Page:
Documenting the history of the Waterlow Estate in Bethnal Green, East London. Comprising Wilmot, Corfield, Ainsley and Finnis Street the Waterlow Estate was built by the Improved Industrial Dwellings Company starting in 1869.
Having a (very) niche obsession such as the Waterlow Estate means months of trawling the internet finding very little and then once in a while hitting the jackpot. It was in this vein that I recently happened across The Streets of Waterlow Estate and Bethnal Green Facebook group. I’m not sure why I’d never tried searching Facebook before but this group has proved to be a treasure trove of memories and photographs of the Estate.
A particular highlight was a link to a clip from Thames News in 1982 detailing the state of disrepair the buildings had fallen into by this time. You can see the clip here.
A fantastic news report from Thames TV in 1982. It seems that the buildings were starting to become dangerous in the early 1980s and scaffolding was erected to protect the residents from falling masonry !
A few months ago I received message from a gentleman named Bernard. He outlined his long relationship with the estate which went all the way back to his birth on Finnis St (No 21) …
“..In 1928 , and in time went to Wilmot St. school. We then moved to Wilmot St.(No22) and I went to Stuart Headlam school, through the arch across Three Colts Lane,on the right hand side, opposite Barnsley St. From there I was evacuated to Suffolk until after the bombing stopped. That’s another story. After the war my wife and I lived in No.327 Corfield St. for a time”
He also responded to my post about a photograph I’d found of Wilmot St before or during WW2. His Message:
“A bomb did fall in Wilmot Street and although I was evacuated at the time, my mother told me about it.The bomb landed in the backyard and went under my parents bedroom at number 22. Fortunately, it didn’t explode. After this everybody had to leave. After a few days and before the Bomb Disposable people arrived my mother went back in she said ”to get the insurance books”. The air raid warden saw her and she got a severe ticking off ”Don’t you know that walking on that floor could have set that bomb off”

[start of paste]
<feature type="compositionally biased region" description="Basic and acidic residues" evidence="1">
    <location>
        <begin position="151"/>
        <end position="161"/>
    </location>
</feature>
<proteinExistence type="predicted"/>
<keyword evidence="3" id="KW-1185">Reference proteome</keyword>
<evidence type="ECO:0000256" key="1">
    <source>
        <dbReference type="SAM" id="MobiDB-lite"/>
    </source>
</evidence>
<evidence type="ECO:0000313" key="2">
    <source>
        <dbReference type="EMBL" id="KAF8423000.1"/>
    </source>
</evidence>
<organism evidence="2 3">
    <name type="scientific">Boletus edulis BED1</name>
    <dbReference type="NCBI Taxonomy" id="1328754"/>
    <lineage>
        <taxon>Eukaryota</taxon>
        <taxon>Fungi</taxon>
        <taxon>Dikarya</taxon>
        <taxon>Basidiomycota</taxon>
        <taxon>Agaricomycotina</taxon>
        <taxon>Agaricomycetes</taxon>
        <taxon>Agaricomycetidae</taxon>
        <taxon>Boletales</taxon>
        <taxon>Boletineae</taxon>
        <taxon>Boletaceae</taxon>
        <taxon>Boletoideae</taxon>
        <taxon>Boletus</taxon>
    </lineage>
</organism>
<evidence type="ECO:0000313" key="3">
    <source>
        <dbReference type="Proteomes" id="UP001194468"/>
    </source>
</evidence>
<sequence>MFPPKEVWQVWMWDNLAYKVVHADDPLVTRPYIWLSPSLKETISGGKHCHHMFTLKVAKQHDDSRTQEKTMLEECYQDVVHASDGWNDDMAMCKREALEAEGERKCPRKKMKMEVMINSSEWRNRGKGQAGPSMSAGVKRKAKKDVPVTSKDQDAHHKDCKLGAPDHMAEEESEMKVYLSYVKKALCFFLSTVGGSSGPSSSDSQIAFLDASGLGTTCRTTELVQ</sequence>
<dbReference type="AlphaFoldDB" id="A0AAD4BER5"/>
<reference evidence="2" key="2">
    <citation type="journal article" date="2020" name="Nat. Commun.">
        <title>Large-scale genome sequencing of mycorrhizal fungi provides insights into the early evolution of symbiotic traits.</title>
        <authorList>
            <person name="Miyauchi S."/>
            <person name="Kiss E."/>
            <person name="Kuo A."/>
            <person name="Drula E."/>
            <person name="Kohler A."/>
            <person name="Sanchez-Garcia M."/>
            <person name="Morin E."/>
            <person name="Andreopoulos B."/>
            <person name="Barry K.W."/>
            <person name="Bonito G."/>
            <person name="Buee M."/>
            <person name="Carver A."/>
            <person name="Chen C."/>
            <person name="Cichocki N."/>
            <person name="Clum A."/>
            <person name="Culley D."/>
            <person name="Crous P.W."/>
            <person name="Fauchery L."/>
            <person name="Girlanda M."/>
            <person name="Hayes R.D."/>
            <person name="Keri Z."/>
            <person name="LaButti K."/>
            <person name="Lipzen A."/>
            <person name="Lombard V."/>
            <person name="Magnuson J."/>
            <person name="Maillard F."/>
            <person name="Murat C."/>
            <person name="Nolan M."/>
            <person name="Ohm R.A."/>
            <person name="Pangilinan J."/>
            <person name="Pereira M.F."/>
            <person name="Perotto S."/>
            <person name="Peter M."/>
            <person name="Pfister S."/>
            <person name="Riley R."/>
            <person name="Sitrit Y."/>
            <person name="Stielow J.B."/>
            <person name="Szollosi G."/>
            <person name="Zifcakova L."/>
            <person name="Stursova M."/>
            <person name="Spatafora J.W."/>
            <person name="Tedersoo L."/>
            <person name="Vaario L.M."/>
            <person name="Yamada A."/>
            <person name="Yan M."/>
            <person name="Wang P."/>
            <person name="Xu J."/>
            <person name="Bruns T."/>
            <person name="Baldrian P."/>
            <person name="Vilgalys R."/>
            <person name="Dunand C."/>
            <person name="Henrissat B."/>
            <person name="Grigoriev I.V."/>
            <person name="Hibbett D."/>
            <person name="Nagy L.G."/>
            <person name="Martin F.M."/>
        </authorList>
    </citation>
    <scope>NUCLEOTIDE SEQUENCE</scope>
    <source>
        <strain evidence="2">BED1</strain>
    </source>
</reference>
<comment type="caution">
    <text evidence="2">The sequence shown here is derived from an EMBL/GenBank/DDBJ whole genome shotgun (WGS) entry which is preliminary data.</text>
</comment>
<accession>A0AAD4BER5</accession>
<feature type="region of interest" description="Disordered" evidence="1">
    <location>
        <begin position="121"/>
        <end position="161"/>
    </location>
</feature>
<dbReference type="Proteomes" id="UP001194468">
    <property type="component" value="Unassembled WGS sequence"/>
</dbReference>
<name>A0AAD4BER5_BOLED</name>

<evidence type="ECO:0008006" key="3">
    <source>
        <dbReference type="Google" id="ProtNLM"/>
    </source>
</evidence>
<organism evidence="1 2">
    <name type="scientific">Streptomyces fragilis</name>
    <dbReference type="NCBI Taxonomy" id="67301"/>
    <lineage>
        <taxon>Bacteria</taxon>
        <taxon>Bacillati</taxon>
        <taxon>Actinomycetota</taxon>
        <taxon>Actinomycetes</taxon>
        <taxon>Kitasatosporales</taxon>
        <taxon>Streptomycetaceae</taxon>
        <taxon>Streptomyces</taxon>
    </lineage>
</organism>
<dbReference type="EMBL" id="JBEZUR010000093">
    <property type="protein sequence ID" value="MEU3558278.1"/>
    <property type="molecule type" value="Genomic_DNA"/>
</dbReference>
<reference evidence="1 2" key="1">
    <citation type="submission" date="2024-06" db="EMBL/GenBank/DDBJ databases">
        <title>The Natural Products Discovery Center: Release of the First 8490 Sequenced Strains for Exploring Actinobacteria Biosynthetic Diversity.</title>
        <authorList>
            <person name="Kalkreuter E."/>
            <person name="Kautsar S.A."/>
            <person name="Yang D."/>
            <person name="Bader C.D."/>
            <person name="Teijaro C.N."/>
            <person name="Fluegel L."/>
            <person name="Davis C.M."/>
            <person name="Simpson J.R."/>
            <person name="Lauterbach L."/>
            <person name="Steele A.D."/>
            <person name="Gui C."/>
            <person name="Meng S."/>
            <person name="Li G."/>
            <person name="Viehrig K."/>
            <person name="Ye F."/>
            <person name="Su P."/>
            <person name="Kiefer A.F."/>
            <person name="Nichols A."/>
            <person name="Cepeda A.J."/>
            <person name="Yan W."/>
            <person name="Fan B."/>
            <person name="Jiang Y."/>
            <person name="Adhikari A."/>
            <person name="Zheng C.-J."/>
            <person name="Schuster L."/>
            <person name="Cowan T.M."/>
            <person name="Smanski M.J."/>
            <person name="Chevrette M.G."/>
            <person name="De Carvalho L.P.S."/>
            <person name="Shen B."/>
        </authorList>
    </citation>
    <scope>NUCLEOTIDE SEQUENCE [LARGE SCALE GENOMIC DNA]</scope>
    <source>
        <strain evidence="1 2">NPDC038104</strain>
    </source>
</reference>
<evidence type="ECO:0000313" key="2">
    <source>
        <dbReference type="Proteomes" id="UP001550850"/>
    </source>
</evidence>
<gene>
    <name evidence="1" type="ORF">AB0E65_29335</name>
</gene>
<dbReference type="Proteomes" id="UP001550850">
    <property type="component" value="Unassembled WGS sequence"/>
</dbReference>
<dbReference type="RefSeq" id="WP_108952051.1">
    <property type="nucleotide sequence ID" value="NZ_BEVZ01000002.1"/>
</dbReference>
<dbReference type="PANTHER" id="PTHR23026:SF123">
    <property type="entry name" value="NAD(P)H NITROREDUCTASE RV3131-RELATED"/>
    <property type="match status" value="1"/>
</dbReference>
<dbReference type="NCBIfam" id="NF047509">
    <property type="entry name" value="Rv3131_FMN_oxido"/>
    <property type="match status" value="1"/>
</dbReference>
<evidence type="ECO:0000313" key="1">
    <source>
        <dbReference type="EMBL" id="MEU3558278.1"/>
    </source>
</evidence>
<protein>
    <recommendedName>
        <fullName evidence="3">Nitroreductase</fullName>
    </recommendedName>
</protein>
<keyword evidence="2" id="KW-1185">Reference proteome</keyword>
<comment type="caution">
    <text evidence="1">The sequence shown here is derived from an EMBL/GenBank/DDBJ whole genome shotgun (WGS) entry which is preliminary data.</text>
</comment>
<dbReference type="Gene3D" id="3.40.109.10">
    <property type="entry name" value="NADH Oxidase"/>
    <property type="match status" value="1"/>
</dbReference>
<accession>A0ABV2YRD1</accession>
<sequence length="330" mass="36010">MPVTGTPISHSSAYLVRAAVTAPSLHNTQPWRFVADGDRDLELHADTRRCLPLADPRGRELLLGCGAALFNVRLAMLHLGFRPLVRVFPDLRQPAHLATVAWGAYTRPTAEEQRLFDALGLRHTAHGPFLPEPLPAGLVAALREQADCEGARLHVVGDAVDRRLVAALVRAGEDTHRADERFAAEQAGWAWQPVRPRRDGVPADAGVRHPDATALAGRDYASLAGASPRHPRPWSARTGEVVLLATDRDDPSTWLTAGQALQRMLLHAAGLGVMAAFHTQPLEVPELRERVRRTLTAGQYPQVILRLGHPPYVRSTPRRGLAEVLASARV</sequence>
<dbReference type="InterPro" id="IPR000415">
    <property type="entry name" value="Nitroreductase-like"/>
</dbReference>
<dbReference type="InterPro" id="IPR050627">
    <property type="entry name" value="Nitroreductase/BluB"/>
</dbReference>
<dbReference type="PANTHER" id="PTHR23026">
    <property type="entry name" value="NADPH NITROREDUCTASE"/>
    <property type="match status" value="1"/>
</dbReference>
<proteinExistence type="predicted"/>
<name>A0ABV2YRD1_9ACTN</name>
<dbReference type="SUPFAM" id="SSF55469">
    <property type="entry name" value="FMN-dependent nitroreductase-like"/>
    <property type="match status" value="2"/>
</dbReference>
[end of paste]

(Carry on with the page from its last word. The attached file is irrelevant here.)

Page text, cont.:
I dropped Benard a line and he very kindly agreed to talk further with me about his memories of the Waterlow Estate.
Two more images from the treasure trove at the Tower Hamlets Local History Library and Archive, this time showing the interior of the Ainsley Street flats in the 1960s. On the back of the photographs it says ‘Waterlow Estate – Ainsley Street, converted flats’.
They are dated 1963 which is when the Local Authority took over from Greencoat properties, so I’m guessing these images are some sort of promotional material.
These images are reproduced with the permission of The Tower Hamlets Local History Library and Archives.
On the corner of Ainsley Street and Bethnal Green Rd sits an interesting building. Numbered 458 Bethnal Green Road, it is now the home of Providence Row Housing Association who work in the local area helping people at risk of homelessness. However it was once Bethnal Green Police Station.
Bethnal Green Police Station c1984
I’m unsure when the Police Station closed but I’ve managed to find two pieces of video footage showing the Station when it was up and running. The first seems to be some exterior library shots for Thames TV News from the 1980s.
The second is more extensive and is a collection of footage and photographs from someone who worked in CID. The video is captioned as being shot in 1991.
Historically the station was home to the J Division from around 1868 until 1933 when it fell under the H or Whitechapel division. There’s a fairly detailed breakdown of the history of the station on Bryn Elliot’s Police history site.
Bethnal Green Police Station c1907
There is also a mention in the London Echo of extra police patrols during the era of Jack the Ripper:
During the month of August, and up to the 8th instant, when Annie Chapman was killed, the following beats were covered by the men of the J Division quartered at Bethnal green, these forming what is known as the “Second Section night duty.” The first police constable would commence his two beats at Wilmot street, three Colt land, Cheshire street, Mape street, Bethnal green road, to Wilmot street, and the interior, this consisting of a few streets, courts, passages, &c. The second constable would cover Three Colt lane, Collingwood street, Darling row, Dog row, Whitechapel road, Brady street, to Three Colt lane, and the interior, this consisting of about twenty streets, courts, passages